California wildfires

Wildfires this summer in California.

The editorial board of The Anniston Star on Aug. 21 wrote that I, Alabama’s state climatologist, am “potentially dangerous to the future of the planet.”

Wow. Step aside Lex Luthor. Move over Palpatine.

Actually, what is more dangerous to us all is the conveyance of information that is biased, misleading or false.

To make its point about me in its editorial, “Don't believe Alabama's chief skeptic of man-made climate change,” The Star cites sources such as The New Yorker as authoritative on climate (The New Yorker?!?) rather than doing a little investigation on its own. Had it done so, it would have discovered that the flames it evidently wants to fan claiming the climate is becoming more dangerous should be doused.

Or The Star could have just called me and talked about real data.

Rather, The Star repeated popular claims made by pressure groups that the current wildfire season is somehow evidence that the climate is changing, with the implication that humans are responsible for the change. However, the evidence shows wildfires worldwide have actually declined both in frequency and area in the past 40 years. Similarly, the global area in drought shows no increase since 1950 -- there’s always a drought somewhere.

Wildfires can be terrifying, and with today’s instant reporting we see this horror immediately. But placed in historical context, the major factor in wildfires is human management (or mismanagement). In raw numbers, wildfire-incidence in North America has dropped to less than one-fourth what it was before the Western practice of fire control began in the late 19th century.

When watching the news about the deadly fires in California, wouldn’t it be helpful to tell the viewers that fires used to occur at a rate four times higher than today or that the most devastating, multi-decadal megadroughts of the West Coast states occurred 1,000 years ago?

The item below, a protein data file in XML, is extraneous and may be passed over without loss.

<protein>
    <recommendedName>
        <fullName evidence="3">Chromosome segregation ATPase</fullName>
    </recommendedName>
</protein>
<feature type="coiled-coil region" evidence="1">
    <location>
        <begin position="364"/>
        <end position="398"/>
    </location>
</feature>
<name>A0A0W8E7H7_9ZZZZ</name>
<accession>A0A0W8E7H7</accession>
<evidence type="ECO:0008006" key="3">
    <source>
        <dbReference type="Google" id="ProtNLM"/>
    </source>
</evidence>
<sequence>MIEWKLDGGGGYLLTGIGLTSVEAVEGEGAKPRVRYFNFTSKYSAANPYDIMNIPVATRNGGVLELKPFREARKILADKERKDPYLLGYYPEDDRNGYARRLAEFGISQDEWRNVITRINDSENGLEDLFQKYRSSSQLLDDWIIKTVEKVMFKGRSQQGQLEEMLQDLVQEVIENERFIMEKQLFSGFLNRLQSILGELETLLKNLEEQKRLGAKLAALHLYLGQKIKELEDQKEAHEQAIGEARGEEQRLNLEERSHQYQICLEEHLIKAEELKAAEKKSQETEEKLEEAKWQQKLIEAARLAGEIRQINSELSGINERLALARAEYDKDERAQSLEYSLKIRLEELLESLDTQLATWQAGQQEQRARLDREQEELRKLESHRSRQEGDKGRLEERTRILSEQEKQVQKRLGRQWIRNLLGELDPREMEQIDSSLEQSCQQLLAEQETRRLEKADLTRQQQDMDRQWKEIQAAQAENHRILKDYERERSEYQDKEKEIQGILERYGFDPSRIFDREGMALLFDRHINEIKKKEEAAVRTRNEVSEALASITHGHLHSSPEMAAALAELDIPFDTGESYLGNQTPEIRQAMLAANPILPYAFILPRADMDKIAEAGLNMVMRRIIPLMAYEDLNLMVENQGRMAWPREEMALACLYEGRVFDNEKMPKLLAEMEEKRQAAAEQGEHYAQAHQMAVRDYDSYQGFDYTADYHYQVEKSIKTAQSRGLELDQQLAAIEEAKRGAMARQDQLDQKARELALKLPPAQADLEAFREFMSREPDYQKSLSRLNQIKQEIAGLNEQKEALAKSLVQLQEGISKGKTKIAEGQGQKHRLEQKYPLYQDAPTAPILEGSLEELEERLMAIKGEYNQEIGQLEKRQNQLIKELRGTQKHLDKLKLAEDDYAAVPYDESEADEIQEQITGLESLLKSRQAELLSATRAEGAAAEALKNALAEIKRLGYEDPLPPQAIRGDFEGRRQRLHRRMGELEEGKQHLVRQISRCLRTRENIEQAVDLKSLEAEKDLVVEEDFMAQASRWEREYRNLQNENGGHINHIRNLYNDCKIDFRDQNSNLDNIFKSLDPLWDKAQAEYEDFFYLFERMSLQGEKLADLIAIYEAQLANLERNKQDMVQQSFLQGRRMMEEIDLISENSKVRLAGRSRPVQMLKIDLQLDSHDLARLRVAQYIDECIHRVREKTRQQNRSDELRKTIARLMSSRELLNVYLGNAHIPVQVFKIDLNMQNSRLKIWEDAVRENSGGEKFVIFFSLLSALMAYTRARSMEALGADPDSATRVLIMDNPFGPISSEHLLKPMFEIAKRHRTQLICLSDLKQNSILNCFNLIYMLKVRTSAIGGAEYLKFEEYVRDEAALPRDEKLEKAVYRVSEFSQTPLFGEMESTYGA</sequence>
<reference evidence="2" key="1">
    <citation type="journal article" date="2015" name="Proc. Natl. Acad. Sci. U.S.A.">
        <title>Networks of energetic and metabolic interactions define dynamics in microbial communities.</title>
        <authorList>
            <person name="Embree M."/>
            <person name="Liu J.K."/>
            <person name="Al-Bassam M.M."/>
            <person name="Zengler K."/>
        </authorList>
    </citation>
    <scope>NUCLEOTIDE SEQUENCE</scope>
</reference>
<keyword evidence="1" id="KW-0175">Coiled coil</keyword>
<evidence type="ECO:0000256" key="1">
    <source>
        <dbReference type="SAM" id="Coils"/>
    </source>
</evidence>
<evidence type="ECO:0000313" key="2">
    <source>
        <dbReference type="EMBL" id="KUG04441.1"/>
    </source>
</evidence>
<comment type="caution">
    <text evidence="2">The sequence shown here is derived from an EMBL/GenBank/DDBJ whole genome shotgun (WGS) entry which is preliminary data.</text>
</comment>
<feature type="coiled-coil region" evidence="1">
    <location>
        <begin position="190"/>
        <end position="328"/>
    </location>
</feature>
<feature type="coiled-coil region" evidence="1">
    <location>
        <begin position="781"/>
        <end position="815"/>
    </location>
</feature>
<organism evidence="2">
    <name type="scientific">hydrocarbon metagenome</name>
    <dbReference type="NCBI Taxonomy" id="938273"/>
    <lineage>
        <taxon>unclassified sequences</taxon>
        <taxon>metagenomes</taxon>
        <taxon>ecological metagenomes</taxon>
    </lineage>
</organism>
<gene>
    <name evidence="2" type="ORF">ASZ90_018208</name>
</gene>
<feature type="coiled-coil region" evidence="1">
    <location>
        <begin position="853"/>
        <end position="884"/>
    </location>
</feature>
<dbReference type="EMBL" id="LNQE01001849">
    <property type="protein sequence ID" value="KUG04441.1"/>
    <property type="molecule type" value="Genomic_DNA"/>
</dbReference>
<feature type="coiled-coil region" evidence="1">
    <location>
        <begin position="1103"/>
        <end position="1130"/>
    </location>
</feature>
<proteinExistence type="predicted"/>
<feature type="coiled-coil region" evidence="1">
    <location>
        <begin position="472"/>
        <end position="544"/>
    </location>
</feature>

After decades of fire suppression, the devastating Yellowstone Fire of 1988 led to a 1995 report by the U.S. Forest Service which concluded, “… wildland fire is a natural process that is critical to ecosystem health and should be reintroduced where it had been removed …” So, there has been a small recent uptick in U.S. area burned due to changes in management practices, not climate.

In general, though, whether you are talking about wildfires, droughts, floods, tornadoes, hurricanes or heat waves in the United States, the evidence shows no long-term increases -- in fact, most are headed downward -- and hence no claim can be made that humans are responsible for worsening conditions.

When statements claiming there is evidence that climate is becoming more dangerous, your state climatologist will analyze the real data and not rely on the breathless exaggerations of on-camera reporters or paid spokespersons for environmental pressure groups. I will stick with the observations … the facts.

A good example of my approach is found in this month’s Alabama Climate Report [https://www.nsstc.uah.edu/alclimatereport/] in which I demonstrate how the New York Times published the false impression that the number of 90-degree days in the United States is at its highest level and rising (it’s not happening, as I show.)

Whether my research is produced for the federal courts, the U.S. Congress, scientific publications or Alabama’s Monthly Climate Report, as Alabama’s state climatologist I will always provide the people of our state with the most accurate information that is available, even if the “consensus” wants you to “believe” something else.

The Star often bucks the prevailing “consensus” on various matters, believing it is basing its views on facts. Perhaps The Star could give me the benefit of the same perspective?

John R. Christy is the distinguished professor of atmospheric science at the University of Alabama in Huntsville, the Alabama state climatologist and fellow of the American Meteorological Society (AMS). He was awarded NASA’s Medal for Exceptional Scientific Achievement and the AMS Special Award for constructing climate datasets from satellites.

Loading...
Loading...